With a brush raised in the air, Renee Sendelbach forgot the next stroke. Staring at the canvass, she thought it would be better to call a halt to a day’s work. She can only lie down, listening to audio books or watching TV.
“I’m just mentally fogged and exhausted,” said 39-year-old Sendelbach.
Deeming herself as a critical painter, the metastatic breast cancer patient eventually faced up to the fact that sometimes she can only paint for 20 minutes a day at maximum, or was unable to “doodlize” the pictures she saw on Pinterest in the morning.
Renee Sendelbach(left) accompanied by her family, attend an event to promote metastatic breast cancer awareness in Washington Square Park.
It is a common symptom for metastatic breast cancer patients if cancer goes to the brain, according to Christine Benjamin, Breast Cancer Program Director of SHARE Cancer Support.
It is currently an incurable form of cancer spreading from the breast to other parts of the body, including brain, bones, or liver, according to a press release provided by Novartis Pharmaceuticals Corporation on September 15. Up to 1 in 3 people diagnosed with early stage breast cancer will ultimately develop metastatic disease, which some 155,000 Americans are living with, said Novartis.
In 2008 when Sendelbach’s son was 13 months old, she was diagnosed with Stage I breast cancer. About 18 months later, the breast cancer cells had not been curbed by chemotherapy and radiation. On the contrary, they spread to her lungs and bones.
She underwent three operations on tumors in her brain – they repeatedly grew at the same spot between 2012 and 2013. Sendelbach also received a bone marrow transplant in 2016 due to pre-leukemia conditions. It was caused by Stage I treatment, in spite of the fact that the incidence rate is only 0.5 percent, said Sendelbach.
“What about my kid and husband?” Sendelbach had been haunted by the question ever since first struck by the disease.
It was echoed by 54-year-old Gerry Wallace when breast cancer cells were found to have already spread to her bones in 2011. “I thought I would die tomorrow,” the Philadelphia-based single mother recalled. “[But] I don’t want to miss their life. I want to see them grow,” she added speaking of her son and two daughters.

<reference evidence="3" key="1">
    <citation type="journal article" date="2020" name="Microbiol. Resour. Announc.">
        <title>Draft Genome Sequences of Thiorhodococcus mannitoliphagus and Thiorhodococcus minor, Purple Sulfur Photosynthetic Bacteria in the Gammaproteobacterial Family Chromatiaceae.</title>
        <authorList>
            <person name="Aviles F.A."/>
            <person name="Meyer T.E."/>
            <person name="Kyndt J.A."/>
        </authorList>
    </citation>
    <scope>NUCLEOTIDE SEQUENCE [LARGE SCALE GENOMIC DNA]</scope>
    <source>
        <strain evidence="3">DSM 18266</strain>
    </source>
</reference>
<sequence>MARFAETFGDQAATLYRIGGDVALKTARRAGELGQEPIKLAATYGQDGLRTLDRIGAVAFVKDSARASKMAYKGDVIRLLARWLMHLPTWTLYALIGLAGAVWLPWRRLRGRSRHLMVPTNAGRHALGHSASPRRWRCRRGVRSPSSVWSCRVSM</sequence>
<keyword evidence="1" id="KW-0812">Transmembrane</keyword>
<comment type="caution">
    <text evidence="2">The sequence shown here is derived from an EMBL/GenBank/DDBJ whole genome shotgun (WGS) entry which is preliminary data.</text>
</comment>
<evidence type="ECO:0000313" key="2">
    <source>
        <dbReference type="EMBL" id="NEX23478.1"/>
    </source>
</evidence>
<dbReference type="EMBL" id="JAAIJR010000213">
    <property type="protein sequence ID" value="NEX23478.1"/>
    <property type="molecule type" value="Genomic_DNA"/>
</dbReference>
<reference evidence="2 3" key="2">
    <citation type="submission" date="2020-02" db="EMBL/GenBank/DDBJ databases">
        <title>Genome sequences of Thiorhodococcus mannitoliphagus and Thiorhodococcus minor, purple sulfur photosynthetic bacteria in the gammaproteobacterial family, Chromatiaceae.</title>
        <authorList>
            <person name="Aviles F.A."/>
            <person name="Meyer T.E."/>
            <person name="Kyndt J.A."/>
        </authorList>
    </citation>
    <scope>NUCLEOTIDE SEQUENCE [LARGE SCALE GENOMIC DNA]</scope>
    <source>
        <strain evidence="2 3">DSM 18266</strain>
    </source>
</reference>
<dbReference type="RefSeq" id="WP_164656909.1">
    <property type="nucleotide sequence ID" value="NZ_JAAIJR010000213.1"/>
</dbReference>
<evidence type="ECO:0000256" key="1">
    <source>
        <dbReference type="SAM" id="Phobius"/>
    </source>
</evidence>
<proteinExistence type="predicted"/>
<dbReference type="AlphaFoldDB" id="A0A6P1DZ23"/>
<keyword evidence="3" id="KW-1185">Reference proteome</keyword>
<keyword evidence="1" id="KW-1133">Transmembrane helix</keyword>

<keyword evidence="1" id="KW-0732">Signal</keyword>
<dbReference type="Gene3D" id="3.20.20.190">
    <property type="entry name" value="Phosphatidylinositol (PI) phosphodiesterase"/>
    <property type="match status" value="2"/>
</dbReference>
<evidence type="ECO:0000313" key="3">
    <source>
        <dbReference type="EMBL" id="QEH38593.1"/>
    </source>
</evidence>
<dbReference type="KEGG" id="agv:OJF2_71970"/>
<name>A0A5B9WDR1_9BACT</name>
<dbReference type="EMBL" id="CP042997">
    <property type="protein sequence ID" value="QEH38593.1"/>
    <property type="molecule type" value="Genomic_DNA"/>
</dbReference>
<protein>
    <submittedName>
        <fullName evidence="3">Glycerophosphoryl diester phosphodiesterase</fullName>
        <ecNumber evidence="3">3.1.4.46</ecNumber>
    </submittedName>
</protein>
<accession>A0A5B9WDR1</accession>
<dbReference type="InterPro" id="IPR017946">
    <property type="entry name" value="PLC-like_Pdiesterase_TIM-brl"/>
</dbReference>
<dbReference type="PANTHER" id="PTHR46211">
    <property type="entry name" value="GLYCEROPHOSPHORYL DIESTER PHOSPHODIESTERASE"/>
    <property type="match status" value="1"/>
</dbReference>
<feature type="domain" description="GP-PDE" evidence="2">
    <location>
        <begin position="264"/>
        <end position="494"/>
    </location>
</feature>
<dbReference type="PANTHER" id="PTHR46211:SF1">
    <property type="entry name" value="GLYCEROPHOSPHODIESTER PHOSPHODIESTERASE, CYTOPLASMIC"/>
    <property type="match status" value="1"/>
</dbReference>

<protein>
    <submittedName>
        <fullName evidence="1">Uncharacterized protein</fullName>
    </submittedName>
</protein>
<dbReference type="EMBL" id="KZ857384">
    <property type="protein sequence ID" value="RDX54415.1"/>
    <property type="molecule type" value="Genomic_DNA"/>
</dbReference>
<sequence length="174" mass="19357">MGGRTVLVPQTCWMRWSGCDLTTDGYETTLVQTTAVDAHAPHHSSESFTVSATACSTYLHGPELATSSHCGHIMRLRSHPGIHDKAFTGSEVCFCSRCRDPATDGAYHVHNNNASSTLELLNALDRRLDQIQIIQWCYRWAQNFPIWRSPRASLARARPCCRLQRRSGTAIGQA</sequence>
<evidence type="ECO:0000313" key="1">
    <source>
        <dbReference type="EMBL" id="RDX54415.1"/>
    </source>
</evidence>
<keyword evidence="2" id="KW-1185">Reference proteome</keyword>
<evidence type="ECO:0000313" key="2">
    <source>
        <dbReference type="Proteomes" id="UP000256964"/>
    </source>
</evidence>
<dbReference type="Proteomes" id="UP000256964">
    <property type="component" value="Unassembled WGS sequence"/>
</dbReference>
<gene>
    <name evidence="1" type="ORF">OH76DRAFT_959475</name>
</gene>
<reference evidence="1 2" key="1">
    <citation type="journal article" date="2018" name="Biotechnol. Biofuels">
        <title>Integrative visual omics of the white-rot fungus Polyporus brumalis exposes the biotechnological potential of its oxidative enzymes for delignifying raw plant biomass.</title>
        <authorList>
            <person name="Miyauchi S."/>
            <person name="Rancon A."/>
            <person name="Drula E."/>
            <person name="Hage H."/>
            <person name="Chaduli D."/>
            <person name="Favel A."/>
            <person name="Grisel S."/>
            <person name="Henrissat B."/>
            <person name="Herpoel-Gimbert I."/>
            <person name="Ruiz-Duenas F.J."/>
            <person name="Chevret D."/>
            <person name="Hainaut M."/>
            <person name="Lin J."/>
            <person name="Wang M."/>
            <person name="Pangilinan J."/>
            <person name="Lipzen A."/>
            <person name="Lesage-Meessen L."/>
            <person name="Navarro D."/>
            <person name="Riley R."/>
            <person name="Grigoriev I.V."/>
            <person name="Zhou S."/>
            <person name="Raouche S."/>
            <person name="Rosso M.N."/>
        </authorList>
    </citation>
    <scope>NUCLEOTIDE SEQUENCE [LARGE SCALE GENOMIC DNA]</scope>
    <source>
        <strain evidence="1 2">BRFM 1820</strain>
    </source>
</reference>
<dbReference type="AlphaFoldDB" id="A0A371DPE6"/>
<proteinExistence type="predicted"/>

Wallace’s children are all in college.
“They have to make money in the summer for their tuition … I feel awful that I cannot give some support,” Wallace said. Unable to work, she now depends on $1,600 monthly benefits for people with disabilities. She has stopped paying $2,000 mortgage every month, saying “I have no savings anymore.”
“Patients sometimes initially blame themselves,” Benjamin said in a follow up email interview, adding that they must learn about the disease and come to accept that it is not curable.
“I’ll never ever be called a ‘survivor,’” Wallace said peacefully. “There are few [treatments] available to me now. When cancer outsmarts all the drugs, I’ll die from cancer.”
Although Sendelbach found it difficult to be even a “PTA mom,” she has no choice but to be easy on herself since she has suffered from migraine, shakiness and exhaustion.
While their families concern them, metastatic breast cancer patients themselves may feel alienated from their friends and families as well as from the larger breast cancer community as they are not “survivors,” Benjamin said.
She noted that patients may see support from friends and families wane if they are able to function normally or close to normal for a time.
Initial treatment did not leave Wallace looking like a patient with a fatal disease. She did not stop working completely until last August. Her friends, therefore, gradually visited her less often.
As for her siblings and parents who live in Maine, Wallace merely felt “conditional love.” “My siblings don’t communicate with me. My dad does communicate, but he has never asked how I am doing, how the children are doing or do you need anything. He never said I love you.”
Her son, the only man in this family, gave up a school which is far away from home but provides scholarship, deciding instead to study at Drexel University, a 30 minutes train ride from home.
“If something happens,” Wallace said, “he could come home and take care of his two younger sisters.”